leaden prose of “Red Flag” or the Confucian classics seemed a letdown
after Terayama Shuji and his troupe. To Tokyo, I thought. As soon as

I had assumed that Terayama’s spectacles were the madly exaggerated,
surreal fantasies of a poet’s feverish mind. But what astonished me
about Tokyo, on visiting it for the first time, in the fall of 1975, was
how much it resembled a Tenjo Sajiki theatre set. There was
something theatrical, even hallucinatory, about the cityscape itself,
where nothing was understated: products, places, entertainment, and
fashion screamed for attention. In Tokyo, it seemed, very little was out
of sight.

I never thought that I could be Japanese, nor did I wish to be. But I
was open to change. This meant, in the early stages of my life in Japan,
almost total immersion. In the first few weeks, I walked around in a
daze, a lone foreigner bobbing along in crowds, taking everything in. I
walked and walked, often losing my way in the maze of streets in
Shinjuku or Shibuya. Much of the advertising was in the same intense
hues as the azure skies of early autumn.  And I realized now that the
colors in old Japanese woodcuts were not stylized at all, but an
accurate depiction of Japanese light.

My immersion was partly a flight from bourgeois gentility, even if it
was also superficial, voyeuristic, semi-detached. I photographed the
back streets of Shinjuku, in the style of Moriyama Daido, who got much
of his inspiration from the American William Klein. My preferred route
through the city ran from Minami Senju, where a small, neglected
cemetery marked the Edo Period execution grounds, through Sanya, the
skid row, where labor contractors picked up homeless men for
construction jobs every morning, and on to Yoshiwara, the once elegant
red-light district that had decayed into a warren of neon-lit massage

There was an old tumbledown theatre in Minami Senju, home to one of the
last troupes of travelling players, who performed crude versions of
famous Kabuki plays. In between acts, the players changed into Hawaiian
shirts and belted out pop songs through faltering microphones, while
others twanged on badly tuned electric guitars. I spent many hours in
that theatre, taking pictures of the actors, and of the audience: the
local butcher and his stocky wife, a petty crook or two, roof builders,
construction workers, dumpling cooks. God only knows what they thought
of the young foreigner snapping away at their feet. But they were always
welcoming in a politely amused sort of way.

One weekend, my friend Graham and I followed the actors on one of their
rural tours. We stayed the night at a seedy hot spring resort, called a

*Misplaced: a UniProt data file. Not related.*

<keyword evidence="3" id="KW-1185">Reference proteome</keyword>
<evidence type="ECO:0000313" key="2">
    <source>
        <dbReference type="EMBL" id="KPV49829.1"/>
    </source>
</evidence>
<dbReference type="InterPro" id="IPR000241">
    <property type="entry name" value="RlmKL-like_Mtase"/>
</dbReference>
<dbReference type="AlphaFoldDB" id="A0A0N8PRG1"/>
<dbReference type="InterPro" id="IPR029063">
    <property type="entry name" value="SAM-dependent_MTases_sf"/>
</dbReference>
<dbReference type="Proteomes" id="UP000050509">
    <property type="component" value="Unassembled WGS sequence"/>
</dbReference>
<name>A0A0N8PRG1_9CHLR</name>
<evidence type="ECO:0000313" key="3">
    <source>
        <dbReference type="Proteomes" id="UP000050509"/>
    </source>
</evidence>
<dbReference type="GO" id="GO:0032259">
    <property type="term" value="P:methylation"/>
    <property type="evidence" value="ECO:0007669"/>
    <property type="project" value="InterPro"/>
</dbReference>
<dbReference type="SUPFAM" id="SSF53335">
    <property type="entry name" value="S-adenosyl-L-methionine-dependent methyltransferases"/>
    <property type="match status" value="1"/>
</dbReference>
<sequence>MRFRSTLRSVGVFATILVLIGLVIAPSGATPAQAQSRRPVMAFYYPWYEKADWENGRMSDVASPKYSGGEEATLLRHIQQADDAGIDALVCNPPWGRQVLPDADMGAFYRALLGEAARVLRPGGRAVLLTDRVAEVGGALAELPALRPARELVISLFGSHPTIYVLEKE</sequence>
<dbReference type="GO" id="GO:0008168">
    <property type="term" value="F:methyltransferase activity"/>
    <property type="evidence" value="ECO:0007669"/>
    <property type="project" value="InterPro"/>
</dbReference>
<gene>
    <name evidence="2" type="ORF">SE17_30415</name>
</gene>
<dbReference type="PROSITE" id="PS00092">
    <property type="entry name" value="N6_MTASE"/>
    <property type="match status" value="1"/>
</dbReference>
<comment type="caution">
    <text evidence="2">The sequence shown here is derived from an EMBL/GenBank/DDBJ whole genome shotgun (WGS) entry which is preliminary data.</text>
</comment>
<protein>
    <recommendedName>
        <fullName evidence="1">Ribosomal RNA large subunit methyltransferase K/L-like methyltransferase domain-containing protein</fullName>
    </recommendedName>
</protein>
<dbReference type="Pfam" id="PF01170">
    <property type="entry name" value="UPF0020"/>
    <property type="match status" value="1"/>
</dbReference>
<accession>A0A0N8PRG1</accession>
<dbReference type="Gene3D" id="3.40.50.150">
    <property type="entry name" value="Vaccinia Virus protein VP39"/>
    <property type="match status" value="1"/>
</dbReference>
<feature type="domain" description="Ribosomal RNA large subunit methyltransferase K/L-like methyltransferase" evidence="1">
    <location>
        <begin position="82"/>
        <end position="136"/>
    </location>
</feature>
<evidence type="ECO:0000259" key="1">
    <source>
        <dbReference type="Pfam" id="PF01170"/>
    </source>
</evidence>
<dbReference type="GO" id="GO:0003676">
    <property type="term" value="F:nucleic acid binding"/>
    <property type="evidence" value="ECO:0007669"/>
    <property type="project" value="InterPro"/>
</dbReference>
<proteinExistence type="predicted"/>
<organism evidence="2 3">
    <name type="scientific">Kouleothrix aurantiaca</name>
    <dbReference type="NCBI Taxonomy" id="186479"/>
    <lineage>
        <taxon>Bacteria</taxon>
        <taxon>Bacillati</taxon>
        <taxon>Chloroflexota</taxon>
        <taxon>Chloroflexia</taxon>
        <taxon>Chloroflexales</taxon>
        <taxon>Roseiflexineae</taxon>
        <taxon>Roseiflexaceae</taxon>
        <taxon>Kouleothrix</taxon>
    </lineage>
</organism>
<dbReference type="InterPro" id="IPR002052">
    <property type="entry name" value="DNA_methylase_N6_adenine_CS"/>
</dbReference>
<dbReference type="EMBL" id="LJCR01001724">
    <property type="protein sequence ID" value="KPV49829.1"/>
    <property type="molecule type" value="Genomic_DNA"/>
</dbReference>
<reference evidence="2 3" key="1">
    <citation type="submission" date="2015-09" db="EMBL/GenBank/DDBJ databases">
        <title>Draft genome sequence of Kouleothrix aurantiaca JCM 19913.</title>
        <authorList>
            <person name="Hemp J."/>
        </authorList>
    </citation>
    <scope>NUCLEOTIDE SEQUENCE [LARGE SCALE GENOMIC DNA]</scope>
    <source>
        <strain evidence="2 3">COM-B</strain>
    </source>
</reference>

“Green Center,” where old folks would gather to drink and be
entertained. Dressed in thin summer kimonos, we sat at long wooden
tables laden with rice balls, dried squid, pickles, and miso soup,
watching a scene of murder committed by a famous nineteenth-century
brigand, followed by a famous love scene from a creaky samurai drama.
All the while, I was creeping around taking pictures.

The author in Chichibu, Saitama Prefecture, during his years in Japan.

Photograph by Sumie Tani

When it was time for a soak in the large communal bath, men and women
shed their summer wear and beckoned Graham and me to join. The tiled
bathroom had the stench of rotten eggs, and Mount Fuji on the wall was
half-obscured by steam coming off the water. After a quick wash, Graham
and I slid gingerly into the bath, with all eyes on us. We could not
have been more immersed in Japan, I thought, when a sudden burst of
cackling laughter creased the wrinkled country faces around us. “Look at
those pricks!” one of the oldest ladies in the bath shrieked. “Look at
those foreigners’ pricks!” “Ooh, aren’t gaijin white!” another
exclaimed, as though she had never seen anything so grotesque in her
life. “Just like tofu.”

Not long after this excursion, I came across another group of
entertainers, even lower down the social scale. I was joined by
Tsuda, a brilliant dropout student with a fringed Beatles haircut, who
would become my chief guide in Japan. We had set off on a cold November night, during Tori-no-Ichi, the harvest festival when, for twelve days, street markets are
laid out near temples and shrines. This is where the Human Pump had
set up his brown-and-green striped carnival tent, featuring such
curiosities as the snake woman, the girl who bit off the heads of live
chickens, and the hairy wolf man.

The main act was the Human Pump himself, an albino male of about forty.
First, he would swallow a number of shiny black and white buttons. The
public was then asked to call out “white” or “black,” and the Human Pump
would blink his pale eyes and spit out a button of the requisite color.
His pièce de résistance was the goldfish act, in which he would swallow
a live orange goldfish, then a yellow one, and shake his head a few
times to let them slide smoothly through his gullet. “Orange!” cried the